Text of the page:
- The Washington Times - Friday, December 13, 2002

NICOSIA, Cyprus Banner headlines here proclaim a "Crucial Week" or "Last Pitch Effort" in the search for permanent peace in the Eastern Mediterranean.

But hope for agreement on the future of divided Cyprus was virtually dashed Tuesday, when Turkish Cypriot leader Rauf Denktash was flown to a hospital in Turkey, two months after heart surgery in New York.

Before leaving the island, Mr. Denktash described the latest U.N. plan for Cypriot power-sharing as contrary to the interests of the Turkish Cypriots.

The plan's proposed Turkish territorial concessions and a new migration on Cyprus, he said, are "against humanity, against justice. We cannot pay this price, nor we will pay it."

The European Union, at a summit in Copenhagen this week, is expected to invite 10 European and Mediterranean countries, including the internationally recognized Greek Cyprus, to join the club starting in 2004.

The summit also serves as a venue where the U.N. plan on Cyprus will be discussed.

On the other hand, Turkey which backs the Turkish Republic of Northern Cyprus has been warned it should not expect a firm date for the EU to consider its membership application.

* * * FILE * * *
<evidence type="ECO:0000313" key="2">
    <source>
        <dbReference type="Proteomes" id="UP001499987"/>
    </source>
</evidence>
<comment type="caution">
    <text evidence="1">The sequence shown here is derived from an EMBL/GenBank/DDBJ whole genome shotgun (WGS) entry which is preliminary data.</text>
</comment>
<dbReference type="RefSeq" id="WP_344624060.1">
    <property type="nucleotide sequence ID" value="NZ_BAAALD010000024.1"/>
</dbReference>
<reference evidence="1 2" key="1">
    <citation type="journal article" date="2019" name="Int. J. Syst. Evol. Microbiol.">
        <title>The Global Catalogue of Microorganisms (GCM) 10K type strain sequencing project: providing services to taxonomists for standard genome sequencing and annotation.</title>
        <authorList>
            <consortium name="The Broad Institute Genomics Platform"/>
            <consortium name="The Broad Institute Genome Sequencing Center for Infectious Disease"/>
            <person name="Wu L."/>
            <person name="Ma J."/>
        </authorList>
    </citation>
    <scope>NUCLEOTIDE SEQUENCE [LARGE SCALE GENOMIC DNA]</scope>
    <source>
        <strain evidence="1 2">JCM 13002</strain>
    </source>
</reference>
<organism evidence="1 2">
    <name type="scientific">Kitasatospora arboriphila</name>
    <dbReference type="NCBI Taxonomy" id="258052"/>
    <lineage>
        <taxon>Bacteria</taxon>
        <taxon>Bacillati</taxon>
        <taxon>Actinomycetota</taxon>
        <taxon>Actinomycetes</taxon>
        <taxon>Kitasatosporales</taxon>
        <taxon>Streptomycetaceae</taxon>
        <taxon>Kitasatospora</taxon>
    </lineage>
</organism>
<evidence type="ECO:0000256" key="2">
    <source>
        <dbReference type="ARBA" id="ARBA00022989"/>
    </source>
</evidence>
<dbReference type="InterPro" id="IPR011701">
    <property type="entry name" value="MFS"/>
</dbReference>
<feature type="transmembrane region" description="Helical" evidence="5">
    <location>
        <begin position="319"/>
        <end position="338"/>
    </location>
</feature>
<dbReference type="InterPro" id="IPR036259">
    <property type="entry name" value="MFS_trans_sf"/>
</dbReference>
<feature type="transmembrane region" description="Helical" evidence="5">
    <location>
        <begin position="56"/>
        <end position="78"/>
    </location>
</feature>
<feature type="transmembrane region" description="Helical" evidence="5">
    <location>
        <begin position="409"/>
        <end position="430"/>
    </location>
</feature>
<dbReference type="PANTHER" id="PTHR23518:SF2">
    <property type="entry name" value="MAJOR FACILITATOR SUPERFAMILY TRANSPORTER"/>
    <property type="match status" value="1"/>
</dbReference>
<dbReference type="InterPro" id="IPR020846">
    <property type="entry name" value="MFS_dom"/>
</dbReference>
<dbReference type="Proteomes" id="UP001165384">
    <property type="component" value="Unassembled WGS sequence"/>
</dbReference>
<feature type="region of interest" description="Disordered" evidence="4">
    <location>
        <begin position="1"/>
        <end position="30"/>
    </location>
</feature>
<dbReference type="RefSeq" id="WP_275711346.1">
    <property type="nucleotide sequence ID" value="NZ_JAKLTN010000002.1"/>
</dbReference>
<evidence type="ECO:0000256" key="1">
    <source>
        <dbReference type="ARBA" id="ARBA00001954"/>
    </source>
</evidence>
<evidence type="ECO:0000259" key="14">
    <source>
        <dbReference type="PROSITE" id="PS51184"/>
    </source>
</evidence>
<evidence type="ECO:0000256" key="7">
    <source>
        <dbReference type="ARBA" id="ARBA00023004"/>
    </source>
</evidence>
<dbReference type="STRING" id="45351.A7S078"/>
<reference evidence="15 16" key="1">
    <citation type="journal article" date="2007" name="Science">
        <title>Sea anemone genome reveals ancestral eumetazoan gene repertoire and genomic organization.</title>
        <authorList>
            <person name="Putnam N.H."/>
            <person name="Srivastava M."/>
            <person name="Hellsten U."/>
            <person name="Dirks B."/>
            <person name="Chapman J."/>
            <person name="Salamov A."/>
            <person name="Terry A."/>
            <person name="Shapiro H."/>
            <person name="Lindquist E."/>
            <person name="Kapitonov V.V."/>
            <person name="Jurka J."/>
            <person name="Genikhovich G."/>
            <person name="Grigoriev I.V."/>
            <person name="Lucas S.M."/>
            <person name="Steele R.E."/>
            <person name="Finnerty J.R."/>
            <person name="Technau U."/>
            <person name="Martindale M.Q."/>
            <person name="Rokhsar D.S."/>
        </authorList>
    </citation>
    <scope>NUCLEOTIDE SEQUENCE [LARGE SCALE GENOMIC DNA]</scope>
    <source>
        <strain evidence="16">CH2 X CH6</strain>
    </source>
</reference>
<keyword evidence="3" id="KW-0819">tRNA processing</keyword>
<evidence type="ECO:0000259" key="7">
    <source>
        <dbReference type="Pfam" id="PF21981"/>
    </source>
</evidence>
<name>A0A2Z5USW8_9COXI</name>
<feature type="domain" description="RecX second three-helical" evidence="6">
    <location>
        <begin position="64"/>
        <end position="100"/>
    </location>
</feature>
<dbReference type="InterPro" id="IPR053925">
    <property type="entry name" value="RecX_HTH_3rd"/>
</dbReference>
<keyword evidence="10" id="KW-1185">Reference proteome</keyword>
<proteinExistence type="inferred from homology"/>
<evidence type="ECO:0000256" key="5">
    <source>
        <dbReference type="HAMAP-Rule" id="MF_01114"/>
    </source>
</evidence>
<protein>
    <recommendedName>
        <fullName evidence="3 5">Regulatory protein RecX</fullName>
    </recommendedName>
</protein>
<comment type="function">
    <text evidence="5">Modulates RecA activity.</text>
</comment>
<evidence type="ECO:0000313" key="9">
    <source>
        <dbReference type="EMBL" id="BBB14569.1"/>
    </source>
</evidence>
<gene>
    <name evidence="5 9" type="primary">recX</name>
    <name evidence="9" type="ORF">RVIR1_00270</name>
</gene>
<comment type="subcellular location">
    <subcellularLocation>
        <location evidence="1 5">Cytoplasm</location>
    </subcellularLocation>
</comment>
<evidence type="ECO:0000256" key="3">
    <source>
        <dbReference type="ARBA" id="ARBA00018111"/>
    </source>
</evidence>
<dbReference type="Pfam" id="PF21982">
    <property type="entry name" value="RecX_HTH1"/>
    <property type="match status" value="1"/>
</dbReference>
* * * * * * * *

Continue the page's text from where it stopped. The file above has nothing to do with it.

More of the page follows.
One diplomatic report said, "Without that date Turkey will not be amenable to anything."

Two days before the Copenhagen summit, Recep Tayyip Erdogan, leader of the Islamist Justice and Development Party, which won last month's Turkish parliamentary election, accused the European Union of having a double standard in treating candidates.

"The fact that Turkey has not obtained a negotiating date is a double standard itself," he said.

Some diplomats expect what one calls "a crisis situation" if the European Union accepts the Greek-speaking portion of Cyprus with an accession date in 2004 without setting a date to consider Turkey's application.

EU officials insist that the admission of Cyprus is not linked to the island's internal problems.

The Turkish portion of the island did not participate in the negotiations and its leaders criticized the European Union's attitude and the latest U.N. plan for a Cyprus settlement.

The United States and Great Britain have intensified diplomatic efforts aimed mainly at defusing the Greco-Turkish tension, suggesting a date for Turkish membership and persuading the Cypriots to accept the U.N. plan.

U.S. officials hope that a solution in Cyprus would lead to an easing of tension in the Aegean Sea, sprinkled with some 3,000 Greek islands. Turkey claims the Aegean is part of the Anatolian continental shelf and wants to redraw the dividing line.

EU member countries generally feel that although Turkey has made significant progress in human rights, its prison conditions are unsatisfactory and its political system does not conform to European standards.

Several editorials in Turkey have accused the European Union of delaying tactics. Istanbul's Cumhuriyet daily said, "The one-sided relations between Turkey and the EU will continue; Turkey will be offered some carrots but will be kept at the door; If possible, Cyprus will be taken away from Turkey as well."

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